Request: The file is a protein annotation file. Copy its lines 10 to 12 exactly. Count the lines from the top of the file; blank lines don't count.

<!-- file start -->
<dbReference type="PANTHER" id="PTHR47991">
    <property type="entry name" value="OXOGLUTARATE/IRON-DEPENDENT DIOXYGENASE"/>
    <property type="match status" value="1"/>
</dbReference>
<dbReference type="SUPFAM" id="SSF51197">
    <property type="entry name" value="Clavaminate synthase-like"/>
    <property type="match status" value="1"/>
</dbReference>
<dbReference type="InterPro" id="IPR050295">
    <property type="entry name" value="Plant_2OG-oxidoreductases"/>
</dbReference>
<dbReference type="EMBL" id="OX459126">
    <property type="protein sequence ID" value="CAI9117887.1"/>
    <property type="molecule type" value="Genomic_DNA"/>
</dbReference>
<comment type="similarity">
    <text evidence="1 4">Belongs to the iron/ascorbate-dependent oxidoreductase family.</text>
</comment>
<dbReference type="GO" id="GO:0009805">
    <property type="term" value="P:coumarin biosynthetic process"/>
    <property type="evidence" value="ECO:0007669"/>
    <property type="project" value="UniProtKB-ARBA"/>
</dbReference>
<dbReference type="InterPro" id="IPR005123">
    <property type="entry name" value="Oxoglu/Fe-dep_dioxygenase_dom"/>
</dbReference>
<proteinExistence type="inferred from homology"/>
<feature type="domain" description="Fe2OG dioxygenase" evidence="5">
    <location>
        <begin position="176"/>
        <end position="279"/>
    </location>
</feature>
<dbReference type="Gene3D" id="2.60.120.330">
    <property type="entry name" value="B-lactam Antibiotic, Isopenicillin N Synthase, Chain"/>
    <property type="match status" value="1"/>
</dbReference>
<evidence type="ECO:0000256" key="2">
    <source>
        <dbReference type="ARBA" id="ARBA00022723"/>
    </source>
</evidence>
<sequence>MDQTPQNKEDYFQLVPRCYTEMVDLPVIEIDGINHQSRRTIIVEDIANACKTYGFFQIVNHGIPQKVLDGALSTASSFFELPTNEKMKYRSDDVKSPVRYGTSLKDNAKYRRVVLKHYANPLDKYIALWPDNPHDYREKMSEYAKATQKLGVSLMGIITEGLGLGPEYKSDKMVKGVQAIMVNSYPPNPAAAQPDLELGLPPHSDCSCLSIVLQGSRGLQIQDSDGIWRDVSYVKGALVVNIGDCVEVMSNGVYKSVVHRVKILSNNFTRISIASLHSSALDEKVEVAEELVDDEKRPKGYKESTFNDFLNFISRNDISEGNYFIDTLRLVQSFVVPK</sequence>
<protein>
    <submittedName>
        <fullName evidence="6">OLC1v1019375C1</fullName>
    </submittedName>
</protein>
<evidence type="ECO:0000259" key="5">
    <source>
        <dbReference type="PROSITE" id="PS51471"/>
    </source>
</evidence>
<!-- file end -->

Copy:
    <property type="entry name" value="Plant_2OG-oxidoreductases"/>
</dbReference>
<dbReference type="EMBL" id="OX459126">